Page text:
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Augmenting the Antifungal Activity of an Oxidizing Agent with Kojic Acid: Control of Penicillium Strains Infecting Crops

Jong H. Kim, Kathleen L. Chan
Molecules 2014 v.19 no.11 pp. 18448-18464
Penicillium expansum, Penicillium italicum, antifungal agents, antifungal properties, chemosensitization, disease control, heat, hydrogen peroxide, in vitro studies, kojic acid, minimum inhibitory concentration, mutants, oxidants, oxidation, plant pathogenic fungi, temperature, toxicity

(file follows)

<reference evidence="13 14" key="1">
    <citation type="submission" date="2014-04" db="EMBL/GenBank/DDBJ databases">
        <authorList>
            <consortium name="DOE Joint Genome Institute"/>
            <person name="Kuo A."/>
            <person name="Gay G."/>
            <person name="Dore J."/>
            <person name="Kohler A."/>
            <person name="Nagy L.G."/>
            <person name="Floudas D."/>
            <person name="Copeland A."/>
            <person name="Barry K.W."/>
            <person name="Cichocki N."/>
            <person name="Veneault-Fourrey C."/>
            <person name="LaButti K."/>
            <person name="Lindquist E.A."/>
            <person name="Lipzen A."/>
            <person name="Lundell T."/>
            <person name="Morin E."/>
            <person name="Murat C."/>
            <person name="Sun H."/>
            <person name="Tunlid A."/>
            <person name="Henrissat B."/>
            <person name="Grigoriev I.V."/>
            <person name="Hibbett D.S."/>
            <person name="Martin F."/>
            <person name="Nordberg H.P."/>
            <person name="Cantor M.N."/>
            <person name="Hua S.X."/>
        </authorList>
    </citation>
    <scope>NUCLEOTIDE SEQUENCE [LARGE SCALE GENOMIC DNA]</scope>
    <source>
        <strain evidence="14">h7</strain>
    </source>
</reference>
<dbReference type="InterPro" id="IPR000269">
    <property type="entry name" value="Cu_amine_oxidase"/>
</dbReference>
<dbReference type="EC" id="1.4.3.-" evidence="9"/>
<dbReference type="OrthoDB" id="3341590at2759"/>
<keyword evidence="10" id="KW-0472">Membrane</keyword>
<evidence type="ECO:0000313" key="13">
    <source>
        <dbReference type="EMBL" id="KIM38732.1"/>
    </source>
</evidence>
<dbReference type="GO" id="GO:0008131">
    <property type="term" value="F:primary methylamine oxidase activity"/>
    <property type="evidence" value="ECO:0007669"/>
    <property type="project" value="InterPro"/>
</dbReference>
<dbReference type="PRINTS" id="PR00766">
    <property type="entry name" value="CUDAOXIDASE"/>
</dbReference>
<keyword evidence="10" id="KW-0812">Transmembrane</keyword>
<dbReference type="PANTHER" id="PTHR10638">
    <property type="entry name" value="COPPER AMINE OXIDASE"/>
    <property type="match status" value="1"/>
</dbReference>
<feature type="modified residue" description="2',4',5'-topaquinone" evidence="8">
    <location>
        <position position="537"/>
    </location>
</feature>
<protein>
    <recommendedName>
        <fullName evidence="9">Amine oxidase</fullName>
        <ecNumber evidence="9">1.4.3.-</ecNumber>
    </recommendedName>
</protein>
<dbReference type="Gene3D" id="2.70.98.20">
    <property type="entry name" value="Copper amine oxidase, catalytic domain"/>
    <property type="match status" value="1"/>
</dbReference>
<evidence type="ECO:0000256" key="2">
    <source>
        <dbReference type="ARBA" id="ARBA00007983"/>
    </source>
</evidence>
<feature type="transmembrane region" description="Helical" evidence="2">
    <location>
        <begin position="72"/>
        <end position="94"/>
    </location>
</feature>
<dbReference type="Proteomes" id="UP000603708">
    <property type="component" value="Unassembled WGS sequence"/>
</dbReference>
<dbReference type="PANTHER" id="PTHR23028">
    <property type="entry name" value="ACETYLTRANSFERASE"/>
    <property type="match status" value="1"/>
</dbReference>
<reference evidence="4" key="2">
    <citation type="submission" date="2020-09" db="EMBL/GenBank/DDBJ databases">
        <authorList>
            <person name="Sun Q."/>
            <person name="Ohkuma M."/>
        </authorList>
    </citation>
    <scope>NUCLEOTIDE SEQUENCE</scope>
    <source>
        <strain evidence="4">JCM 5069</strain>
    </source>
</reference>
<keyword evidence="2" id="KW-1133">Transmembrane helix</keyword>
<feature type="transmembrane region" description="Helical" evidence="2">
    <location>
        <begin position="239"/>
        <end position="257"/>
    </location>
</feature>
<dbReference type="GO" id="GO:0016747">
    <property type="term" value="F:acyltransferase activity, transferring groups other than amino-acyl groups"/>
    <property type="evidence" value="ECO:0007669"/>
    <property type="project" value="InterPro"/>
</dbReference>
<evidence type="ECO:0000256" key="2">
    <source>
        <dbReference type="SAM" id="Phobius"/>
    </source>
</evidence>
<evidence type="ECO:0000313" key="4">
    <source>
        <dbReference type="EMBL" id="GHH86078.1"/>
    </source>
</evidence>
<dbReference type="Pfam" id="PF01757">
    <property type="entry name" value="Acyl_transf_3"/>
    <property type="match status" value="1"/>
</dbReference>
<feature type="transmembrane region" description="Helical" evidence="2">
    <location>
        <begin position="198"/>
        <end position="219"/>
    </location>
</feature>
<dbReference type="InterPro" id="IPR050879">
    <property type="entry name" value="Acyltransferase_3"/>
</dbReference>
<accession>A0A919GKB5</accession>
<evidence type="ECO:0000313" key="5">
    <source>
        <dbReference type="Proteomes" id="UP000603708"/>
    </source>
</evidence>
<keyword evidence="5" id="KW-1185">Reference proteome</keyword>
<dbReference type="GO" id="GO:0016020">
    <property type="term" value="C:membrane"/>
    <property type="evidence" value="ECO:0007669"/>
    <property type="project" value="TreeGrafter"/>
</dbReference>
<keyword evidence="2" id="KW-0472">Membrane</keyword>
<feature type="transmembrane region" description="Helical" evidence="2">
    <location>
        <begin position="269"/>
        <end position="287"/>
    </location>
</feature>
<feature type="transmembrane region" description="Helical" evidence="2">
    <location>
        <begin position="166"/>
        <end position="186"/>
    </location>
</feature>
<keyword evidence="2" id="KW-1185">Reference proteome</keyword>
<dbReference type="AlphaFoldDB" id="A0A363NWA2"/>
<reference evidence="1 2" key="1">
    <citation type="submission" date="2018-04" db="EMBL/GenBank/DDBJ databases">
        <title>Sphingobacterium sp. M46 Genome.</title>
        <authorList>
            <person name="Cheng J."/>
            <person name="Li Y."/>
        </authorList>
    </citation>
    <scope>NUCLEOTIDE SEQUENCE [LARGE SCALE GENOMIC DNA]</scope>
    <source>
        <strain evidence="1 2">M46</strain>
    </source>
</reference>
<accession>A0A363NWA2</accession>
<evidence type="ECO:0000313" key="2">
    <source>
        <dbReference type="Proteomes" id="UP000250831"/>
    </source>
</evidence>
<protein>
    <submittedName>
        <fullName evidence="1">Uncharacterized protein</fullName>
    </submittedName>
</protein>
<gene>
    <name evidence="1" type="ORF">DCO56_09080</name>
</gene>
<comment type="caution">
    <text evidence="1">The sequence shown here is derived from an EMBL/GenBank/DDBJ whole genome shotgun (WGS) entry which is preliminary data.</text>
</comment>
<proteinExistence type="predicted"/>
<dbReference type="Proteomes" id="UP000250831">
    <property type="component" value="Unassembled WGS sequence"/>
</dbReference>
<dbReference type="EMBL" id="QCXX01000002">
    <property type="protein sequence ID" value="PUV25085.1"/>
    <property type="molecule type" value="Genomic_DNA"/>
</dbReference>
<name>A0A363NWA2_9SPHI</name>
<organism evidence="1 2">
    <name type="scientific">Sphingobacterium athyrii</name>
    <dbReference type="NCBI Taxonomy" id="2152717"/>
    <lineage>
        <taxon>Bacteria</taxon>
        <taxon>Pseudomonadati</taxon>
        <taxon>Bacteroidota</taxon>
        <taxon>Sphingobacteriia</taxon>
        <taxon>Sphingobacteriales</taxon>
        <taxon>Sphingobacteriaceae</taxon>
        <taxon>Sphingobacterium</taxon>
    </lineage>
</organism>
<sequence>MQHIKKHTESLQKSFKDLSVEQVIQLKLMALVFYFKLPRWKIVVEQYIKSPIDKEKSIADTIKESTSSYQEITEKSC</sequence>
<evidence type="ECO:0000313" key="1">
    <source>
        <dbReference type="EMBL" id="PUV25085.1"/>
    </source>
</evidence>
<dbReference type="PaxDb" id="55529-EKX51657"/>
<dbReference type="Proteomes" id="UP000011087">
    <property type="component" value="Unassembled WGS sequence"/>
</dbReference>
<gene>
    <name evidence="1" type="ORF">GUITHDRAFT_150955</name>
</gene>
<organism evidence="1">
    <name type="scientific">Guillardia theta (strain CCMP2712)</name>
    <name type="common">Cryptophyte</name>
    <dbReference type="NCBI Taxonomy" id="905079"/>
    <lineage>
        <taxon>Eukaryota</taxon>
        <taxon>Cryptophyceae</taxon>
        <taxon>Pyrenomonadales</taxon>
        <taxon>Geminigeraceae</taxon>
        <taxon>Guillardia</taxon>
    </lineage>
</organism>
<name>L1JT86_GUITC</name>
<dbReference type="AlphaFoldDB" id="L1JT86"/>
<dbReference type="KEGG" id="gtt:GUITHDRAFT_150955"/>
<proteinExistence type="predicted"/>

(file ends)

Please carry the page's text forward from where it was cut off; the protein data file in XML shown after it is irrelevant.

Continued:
Oxidative treatment is one of the strategies for preventing Penicillium contamination in crops/foods. The antifungal efficacy of hydrogen peroxide (H2O2; oxidant) was investigated in Penicillium strains by using kojic acid (KA) as a chemosensitizing agent, which can enhance the susceptibility of pathogens to antifungal agents. Co-application of KA with H2O2 (chemosensitization) resulted in the enhancement of antifungal activity of either compound, when compared to the independent application of each agent alone. Of note, heat enhanced the activity of H2O2 to a greater extent during chemosensitization, whereby the minimum inhibitory or minimum fungicidal concentrations of H2O2 was decreased up to 4 or 13 fold, respectively, at 35–45 °C (heat), when compared to that at 28 °C (normal growth temperature). However, heat didn’t increase the antifungal activity of KA, indicating specificity exists between heat and types of antifungals applied. The effect of chemosensitization was also strain-specific, where P. expansum (both parental and fludioxonil-resistant mutants) or P. italicum 983 exhibited relatively higher susceptibility to the chemosensitization, comparing to other Penicillium strains tested. Collectively, chemosensitization can serve as a potent antifungal strategy to lower effective dosages of toxic antifungal substances, such as H2O2. This can lead to coincidental lowering of environmental and health risks.